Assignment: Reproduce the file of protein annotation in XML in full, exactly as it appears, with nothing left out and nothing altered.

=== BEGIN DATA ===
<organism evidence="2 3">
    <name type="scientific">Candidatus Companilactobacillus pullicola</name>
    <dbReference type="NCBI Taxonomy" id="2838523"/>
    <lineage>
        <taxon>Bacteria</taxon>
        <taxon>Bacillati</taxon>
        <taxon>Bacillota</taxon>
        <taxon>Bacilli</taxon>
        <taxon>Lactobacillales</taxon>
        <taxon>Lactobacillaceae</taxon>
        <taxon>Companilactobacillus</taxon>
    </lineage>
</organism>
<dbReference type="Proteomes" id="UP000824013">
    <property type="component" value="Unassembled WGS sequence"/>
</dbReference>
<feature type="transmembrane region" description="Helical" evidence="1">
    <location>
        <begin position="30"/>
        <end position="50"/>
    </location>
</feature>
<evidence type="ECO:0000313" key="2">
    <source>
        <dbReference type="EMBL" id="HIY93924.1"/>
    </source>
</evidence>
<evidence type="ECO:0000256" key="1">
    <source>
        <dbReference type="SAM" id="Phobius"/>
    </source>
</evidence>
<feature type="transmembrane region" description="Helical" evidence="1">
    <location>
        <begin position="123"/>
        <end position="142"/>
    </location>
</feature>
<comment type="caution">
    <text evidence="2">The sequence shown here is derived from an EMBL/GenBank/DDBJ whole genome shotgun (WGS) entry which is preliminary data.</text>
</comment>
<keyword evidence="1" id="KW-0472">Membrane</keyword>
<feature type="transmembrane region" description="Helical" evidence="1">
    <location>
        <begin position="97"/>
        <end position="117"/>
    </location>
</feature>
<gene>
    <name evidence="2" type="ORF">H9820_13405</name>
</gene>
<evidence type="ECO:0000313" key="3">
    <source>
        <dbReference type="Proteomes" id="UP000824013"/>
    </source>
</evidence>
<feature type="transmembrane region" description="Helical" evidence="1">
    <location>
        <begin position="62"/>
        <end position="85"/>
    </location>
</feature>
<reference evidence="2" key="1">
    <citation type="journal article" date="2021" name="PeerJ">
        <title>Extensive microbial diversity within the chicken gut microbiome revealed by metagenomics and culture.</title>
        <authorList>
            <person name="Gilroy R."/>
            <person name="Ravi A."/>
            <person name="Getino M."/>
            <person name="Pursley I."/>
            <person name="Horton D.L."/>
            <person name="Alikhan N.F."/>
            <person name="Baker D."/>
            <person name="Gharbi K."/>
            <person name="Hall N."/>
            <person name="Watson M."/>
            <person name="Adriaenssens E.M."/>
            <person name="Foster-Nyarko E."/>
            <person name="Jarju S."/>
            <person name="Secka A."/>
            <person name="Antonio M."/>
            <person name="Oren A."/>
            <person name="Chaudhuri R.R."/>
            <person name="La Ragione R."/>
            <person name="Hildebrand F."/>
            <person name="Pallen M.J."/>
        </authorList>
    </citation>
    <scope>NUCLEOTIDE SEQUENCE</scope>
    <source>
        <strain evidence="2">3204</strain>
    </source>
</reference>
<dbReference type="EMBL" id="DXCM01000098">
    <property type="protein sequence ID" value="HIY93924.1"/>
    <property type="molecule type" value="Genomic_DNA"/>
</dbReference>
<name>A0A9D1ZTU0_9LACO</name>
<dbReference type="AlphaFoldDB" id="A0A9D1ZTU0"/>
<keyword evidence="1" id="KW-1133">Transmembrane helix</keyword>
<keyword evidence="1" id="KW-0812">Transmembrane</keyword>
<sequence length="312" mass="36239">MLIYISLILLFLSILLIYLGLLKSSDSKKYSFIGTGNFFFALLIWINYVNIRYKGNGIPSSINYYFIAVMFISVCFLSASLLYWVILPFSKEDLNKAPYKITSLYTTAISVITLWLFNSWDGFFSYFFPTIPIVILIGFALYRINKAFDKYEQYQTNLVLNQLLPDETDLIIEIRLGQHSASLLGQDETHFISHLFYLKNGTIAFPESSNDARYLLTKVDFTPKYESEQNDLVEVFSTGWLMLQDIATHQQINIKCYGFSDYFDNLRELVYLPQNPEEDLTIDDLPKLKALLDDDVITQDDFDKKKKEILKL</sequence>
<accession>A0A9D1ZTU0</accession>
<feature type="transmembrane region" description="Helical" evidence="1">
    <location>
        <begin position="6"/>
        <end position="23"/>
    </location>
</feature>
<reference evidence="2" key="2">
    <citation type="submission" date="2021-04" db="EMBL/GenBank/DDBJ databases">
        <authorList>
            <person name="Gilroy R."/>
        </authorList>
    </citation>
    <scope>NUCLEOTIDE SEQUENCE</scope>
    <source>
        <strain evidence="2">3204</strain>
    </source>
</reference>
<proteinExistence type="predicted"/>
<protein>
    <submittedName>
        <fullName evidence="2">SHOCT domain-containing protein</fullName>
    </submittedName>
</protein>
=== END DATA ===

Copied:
<organism evidence="2 3">
    <name type="scientific">Candidatus Companilactobacillus pullicola</name>
    <dbReference type="NCBI Taxonomy" id="2838523"/>
    <lineage>
        <taxon>Bacteria</taxon>
        <taxon>Bacillati</taxon>
        <taxon>Bacillota</taxon>
        <taxon>Bacilli</taxon>
        <taxon>Lactobacillales</taxon>
        <taxon>Lactobacillaceae</taxon>
        <taxon>Companilactobacillus</taxon>
    </lineage>
</organism>
<dbReference type="Proteomes" id="UP000824013">
    <property type="component" value="Unassembled WGS sequence"/>
</dbReference>
<feature type="transmembrane region" description="Helical" evidence="1">
    <location>
        <begin position="30"/>
        <end position="50"/>
    </location>
</feature>
<evidence type="ECO:0000313" key="2">
    <source>
        <dbReference type="EMBL" id="HIY93924.1"/>
    </source>
</evidence>
<evidence type="ECO:0000256" key="1">
    <source>
        <dbReference type="SAM" id="Phobius"/>
    </source>
</evidence>
<feature type="transmembrane region" description="Helical" evidence="1">
    <location>
        <begin position="123"/>
        <end position="142"/>
    </location>
</feature>
<comment type="caution">
    <text evidence="2">The sequence shown here is derived from an EMBL/GenBank/DDBJ whole genome shotgun (WGS) entry which is preliminary data.</text>
</comment>
<keyword evidence="1" id="KW-0472">Membrane</keyword>
<feature type="transmembrane region" description="Helical" evidence="1">
    <location>
        <begin position="97"/>
        <end position="117"/>
    </location>
</feature>
<gene>
    <name evidence="2" type="ORF">H9820_13405</name>
</gene>
<evidence type="ECO:0000313" key="3">
    <source>
        <dbReference type="Proteomes" id="UP000824013"/>
    </source>
</evidence>
<feature type="transmembrane region" description="Helical" evidence="1">
    <location>
        <begin position="62"/>
        <end position="85"/>
    </location>
</feature>
<reference evidence="2" key="1">
    <citation type="journal article" date="2021" name="PeerJ">
        <title>Extensive microbial diversity within the chicken gut microbiome revealed by metagenomics and culture.</title>
        <authorList>
            <person name="Gilroy R."/>
            <person name="Ravi A."/>
            <person name="Getino M."/>
            <person name="Pursley I."/>
            <person name="Horton D.L."/>
            <person name="Alikhan N.F."/>
            <person name="Baker D."/>
            <person name="Gharbi K."/>
            <person name="Hall N."/>
            <person name="Watson M."/>
            <person name="Adriaenssens E.M."/>
            <person name="Foster-Nyarko E."/>
            <person name="Jarju S."/>
            <person name="Secka A."/>
            <person name="Antonio M."/>
            <person name="Oren A."/>
            <person name="Chaudhuri R.R."/>
            <person name="La Ragione R."/>
            <person name="Hildebrand F."/>
            <person name="Pallen M.J."/>
        </authorList>
    </citation>
    <scope>NUCLEOTIDE SEQUENCE</scope>
    <source>
        <strain evidence="2">3204</strain>
    </source>
</reference>
<dbReference type="EMBL" id="DXCM01000098">
    <property type="protein sequence ID" value="HIY93924.1"/>
    <property type="molecule type" value="Genomic_DNA"/>
</dbReference>
<name>A0A9D1ZTU0_9LACO</name>
<dbReference type="AlphaFoldDB" id="A0A9D1ZTU0"/>
<keyword evidence="1" id="KW-1133">Transmembrane helix</keyword>
<keyword evidence="1" id="KW-0812">Transmembrane</keyword>
<sequence length="312" mass="36239">MLIYISLILLFLSILLIYLGLLKSSDSKKYSFIGTGNFFFALLIWINYVNIRYKGNGIPSSINYYFIAVMFISVCFLSASLLYWVILPFSKEDLNKAPYKITSLYTTAISVITLWLFNSWDGFFSYFFPTIPIVILIGFALYRINKAFDKYEQYQTNLVLNQLLPDETDLIIEIRLGQHSASLLGQDETHFISHLFYLKNGTIAFPESSNDARYLLTKVDFTPKYESEQNDLVEVFSTGWLMLQDIATHQQINIKCYGFSDYFDNLRELVYLPQNPEEDLTIDDLPKLKALLDDDVITQDDFDKKKKEILKL</sequence>
<accession>A0A9D1ZTU0</accession>
<feature type="transmembrane region" description="Helical" evidence="1">
    <location>
        <begin position="6"/>
        <end position="23"/>
    </location>
</feature>
<reference evidence="2" key="2">
    <citation type="submission" date="2021-04" db="EMBL/GenBank/DDBJ databases">
        <authorList>
            <person name="Gilroy R."/>
        </authorList>
    </citation>
    <scope>NUCLEOTIDE SEQUENCE</scope>
    <source>
        <strain evidence="2">3204</strain>
    </source>
</reference>
<proteinExistence type="predicted"/>
<protein>
    <submittedName>
        <fullName evidence="2">SHOCT domain-containing protein</fullName>
    </submittedName>
</protein>